Agenda item

Risk Management


5.1      Darren Skinner, Head of Planning, Performance & Improvement, gave a presentation on the Risk Management Framework. Members were informed that Risk had moved into the Planning Performance & Improvement Service in November 2020. The presentation would outline the risk management approach of the Council, detailing the three lines of assurance model, roles and responsibilities, key documents and tools and the direction of the travel.


5.2      The three lines of assurances were, ‘risks are owned and managed’, ‘functions that support & challenge’ and ‘independent assurance’.


5.3      Responsibility sat with services managers, directors, the Corporate Leadership Team and Member Oversight and Cabinet with support from the risk management group and external assurance through internal and external audit. Members noted that service managers reported monthly and quarterly.  Cabinet members had quarterly oversight of risk and regular meetings with Directors.


5.4      The key documents included the Annual Governance Statement, Risk Strategy and Policy and Strategic Risk Register.


5.5      There was a improvement plan being followed which included better presentation of risk information to the Corporate Leadership team and Scrutiny as well as testing that the framework was working in practice alongside the Audit Plan for 2021/22. In addition the Risk Management Group had been developed chaired by the Monitoring Officer.


5.6      One member discussed officers working from home and how training of individual staff was harder, particularly to ensure the right ethos for new starters. He asked whether working from home and its associated challenges was incorporated within the risk register. In response it was explained that it had been raised in the annual governance statement and there were collective efforts to manage those risks. Management training and further development opportunities had been raised at the Leadership Conference. 


5.7      One member raised a query around external audit and asked what the triggers were for external audit to come in? In addition were service areas inviting external audit in? In response it was explained that there had been an audit of internal risk mechanisms at the end of 2019 and early 2020. Risk audits could be called in at any time and often Internal Audit would make their own recommendations of service areas to look at. External audit could be triggered by a variety of things and there were also routine inspections that would be followed. The big External Audit  that took place was on the financial statements, which was an annual process.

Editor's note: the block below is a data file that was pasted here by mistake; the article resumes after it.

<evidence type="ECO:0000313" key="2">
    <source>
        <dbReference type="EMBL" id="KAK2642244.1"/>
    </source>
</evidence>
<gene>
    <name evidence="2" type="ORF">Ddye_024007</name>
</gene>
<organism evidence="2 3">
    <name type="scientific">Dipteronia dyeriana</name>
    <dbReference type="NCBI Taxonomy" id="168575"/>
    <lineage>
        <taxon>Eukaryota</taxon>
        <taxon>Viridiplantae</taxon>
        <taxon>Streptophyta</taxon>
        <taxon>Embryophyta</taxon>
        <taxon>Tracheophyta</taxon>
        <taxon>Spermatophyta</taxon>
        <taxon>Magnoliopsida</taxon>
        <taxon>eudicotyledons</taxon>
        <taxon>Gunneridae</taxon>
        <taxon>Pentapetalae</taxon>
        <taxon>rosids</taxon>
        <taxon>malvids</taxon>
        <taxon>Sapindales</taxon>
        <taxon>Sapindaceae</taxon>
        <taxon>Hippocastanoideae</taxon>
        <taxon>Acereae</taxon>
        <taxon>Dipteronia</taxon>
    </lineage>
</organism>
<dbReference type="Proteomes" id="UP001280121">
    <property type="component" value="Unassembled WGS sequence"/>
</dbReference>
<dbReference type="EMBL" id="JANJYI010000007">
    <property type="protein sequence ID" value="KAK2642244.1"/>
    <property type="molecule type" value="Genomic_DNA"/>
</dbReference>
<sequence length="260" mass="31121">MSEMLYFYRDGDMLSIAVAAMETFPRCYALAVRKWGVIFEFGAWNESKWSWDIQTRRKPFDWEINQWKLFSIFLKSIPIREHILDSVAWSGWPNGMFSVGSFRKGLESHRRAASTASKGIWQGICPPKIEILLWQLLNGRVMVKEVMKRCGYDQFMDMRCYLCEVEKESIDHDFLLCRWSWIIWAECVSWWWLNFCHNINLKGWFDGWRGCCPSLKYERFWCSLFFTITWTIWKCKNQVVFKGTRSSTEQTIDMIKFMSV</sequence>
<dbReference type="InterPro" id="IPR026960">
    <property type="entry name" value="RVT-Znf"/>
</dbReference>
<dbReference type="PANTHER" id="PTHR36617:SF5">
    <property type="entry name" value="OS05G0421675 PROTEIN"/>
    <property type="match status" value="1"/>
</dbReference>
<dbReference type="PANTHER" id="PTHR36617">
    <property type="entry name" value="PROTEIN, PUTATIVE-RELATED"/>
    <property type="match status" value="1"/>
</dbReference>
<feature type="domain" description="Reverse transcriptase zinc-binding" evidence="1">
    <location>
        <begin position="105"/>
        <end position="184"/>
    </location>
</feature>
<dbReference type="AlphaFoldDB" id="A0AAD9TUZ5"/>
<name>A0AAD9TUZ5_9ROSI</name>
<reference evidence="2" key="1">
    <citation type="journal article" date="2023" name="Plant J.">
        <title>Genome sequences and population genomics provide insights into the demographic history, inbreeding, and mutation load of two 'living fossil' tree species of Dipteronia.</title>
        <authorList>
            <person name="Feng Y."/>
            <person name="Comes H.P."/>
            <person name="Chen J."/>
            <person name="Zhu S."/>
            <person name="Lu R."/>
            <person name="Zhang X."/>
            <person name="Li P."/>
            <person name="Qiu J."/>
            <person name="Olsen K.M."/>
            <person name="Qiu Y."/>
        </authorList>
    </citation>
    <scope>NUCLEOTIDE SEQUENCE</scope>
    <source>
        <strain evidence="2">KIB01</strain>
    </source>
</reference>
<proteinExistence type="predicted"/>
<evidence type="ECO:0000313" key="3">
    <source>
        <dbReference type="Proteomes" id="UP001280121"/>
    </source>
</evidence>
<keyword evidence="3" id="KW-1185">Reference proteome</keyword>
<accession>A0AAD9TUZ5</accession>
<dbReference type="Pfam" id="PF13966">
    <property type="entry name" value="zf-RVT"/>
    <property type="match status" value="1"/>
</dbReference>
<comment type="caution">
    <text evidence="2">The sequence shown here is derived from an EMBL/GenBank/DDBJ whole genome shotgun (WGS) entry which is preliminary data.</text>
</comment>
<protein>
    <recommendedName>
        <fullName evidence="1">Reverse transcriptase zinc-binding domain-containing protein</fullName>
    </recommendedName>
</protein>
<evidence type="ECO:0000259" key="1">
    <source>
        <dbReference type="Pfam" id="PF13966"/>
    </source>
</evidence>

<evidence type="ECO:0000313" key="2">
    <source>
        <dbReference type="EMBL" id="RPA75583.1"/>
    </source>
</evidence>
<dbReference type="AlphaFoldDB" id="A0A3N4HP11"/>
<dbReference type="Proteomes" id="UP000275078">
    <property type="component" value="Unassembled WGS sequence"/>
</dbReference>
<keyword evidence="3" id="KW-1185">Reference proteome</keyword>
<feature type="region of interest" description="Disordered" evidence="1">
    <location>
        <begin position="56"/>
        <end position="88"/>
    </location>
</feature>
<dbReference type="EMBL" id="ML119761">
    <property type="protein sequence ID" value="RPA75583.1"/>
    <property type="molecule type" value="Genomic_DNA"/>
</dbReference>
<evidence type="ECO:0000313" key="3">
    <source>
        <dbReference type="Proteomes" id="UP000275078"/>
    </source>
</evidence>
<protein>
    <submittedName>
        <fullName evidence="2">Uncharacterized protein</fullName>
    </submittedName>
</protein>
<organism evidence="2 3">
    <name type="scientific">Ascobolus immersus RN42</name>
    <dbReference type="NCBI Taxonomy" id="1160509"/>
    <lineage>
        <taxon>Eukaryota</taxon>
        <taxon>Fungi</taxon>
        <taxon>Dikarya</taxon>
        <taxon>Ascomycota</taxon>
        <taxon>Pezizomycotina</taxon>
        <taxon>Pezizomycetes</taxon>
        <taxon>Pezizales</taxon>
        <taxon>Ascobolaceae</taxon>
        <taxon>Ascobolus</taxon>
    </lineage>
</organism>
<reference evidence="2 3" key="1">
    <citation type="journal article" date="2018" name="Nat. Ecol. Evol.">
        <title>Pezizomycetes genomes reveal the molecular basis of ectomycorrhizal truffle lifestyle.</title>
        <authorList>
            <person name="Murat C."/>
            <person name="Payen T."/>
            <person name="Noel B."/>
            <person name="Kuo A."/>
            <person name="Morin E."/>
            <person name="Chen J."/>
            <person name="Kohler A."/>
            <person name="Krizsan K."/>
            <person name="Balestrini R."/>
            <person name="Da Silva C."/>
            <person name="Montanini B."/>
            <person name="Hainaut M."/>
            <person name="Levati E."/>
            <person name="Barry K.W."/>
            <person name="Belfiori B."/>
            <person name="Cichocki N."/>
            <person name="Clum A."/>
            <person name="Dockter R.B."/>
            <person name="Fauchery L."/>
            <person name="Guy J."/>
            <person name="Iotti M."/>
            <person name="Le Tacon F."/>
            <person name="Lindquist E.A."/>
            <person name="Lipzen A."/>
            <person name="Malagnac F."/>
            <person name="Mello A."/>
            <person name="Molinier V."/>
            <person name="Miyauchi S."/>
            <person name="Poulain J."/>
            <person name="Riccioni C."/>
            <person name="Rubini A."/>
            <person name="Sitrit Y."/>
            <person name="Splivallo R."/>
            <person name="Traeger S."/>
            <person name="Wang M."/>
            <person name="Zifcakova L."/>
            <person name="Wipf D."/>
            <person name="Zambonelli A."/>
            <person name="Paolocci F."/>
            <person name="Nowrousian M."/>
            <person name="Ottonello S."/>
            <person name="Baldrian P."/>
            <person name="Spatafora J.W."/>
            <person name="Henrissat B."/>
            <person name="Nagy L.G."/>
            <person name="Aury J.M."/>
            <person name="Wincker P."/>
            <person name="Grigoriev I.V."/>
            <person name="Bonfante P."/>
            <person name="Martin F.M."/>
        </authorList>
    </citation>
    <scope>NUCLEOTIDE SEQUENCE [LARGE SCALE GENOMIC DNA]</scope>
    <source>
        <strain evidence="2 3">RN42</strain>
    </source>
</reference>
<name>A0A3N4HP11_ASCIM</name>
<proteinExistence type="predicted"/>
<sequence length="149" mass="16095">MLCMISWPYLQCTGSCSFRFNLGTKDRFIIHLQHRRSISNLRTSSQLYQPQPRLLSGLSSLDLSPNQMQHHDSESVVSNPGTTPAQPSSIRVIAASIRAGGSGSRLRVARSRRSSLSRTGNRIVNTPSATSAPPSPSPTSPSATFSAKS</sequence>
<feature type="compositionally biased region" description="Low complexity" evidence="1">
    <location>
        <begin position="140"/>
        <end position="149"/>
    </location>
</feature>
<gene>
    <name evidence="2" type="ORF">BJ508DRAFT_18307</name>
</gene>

5.8      In response to a question,  it was explained that the Local Resilience Forum risk register included pandemics and was actively managed as part of that. The owner of that risk was the Executive Director of Public Health and Adults.


5.9      One member raised  that there had been a reliance on internal whistle blowers.  He stated that audit should be seen as a critical friend. It was explained that the whistle blowing policy was part of the governance framework and, while it would be hoped that other checks and balances were working, whistle blowing was an important part of that. A number of lessons had been learned from the GFRS issues and the improvements that had been put in place from that. External audit could not be solely relied on, other mechanisms had to also be in place.


5.10    Members had a discussion around the role of audit and scrutiny in relation to the issues previously with the Fire and Rescue Service. Members noted the subsequent Scrutiny Task Group that looked at this. Members understood the continuous improvement journey that was underway.


5.11    One member raised the importance of appropriate training for County Councillors with the example given around  ICT. She suggested that there was a possible weakness there. Members were informed that there was a Member development group to ensure members felt they had appropriate training.


5.12    One member asked whether questions within the staff survey would help show and demonstrate a change in culture at the Council. The Audit and Governance Committee had responsibility of the oversight for the whistle blowing process. There was also professional advice provided by a Whistle blowing charity and that included benchmarking tools. Internal Audit would use that tool to make sure that best practice was being followed. The staff survey included questions on whistle blowing. Members suggested that there should also be a question on this in the staff survey.  Members understood that there had been a higher response rate from GFRS to the staff survey.


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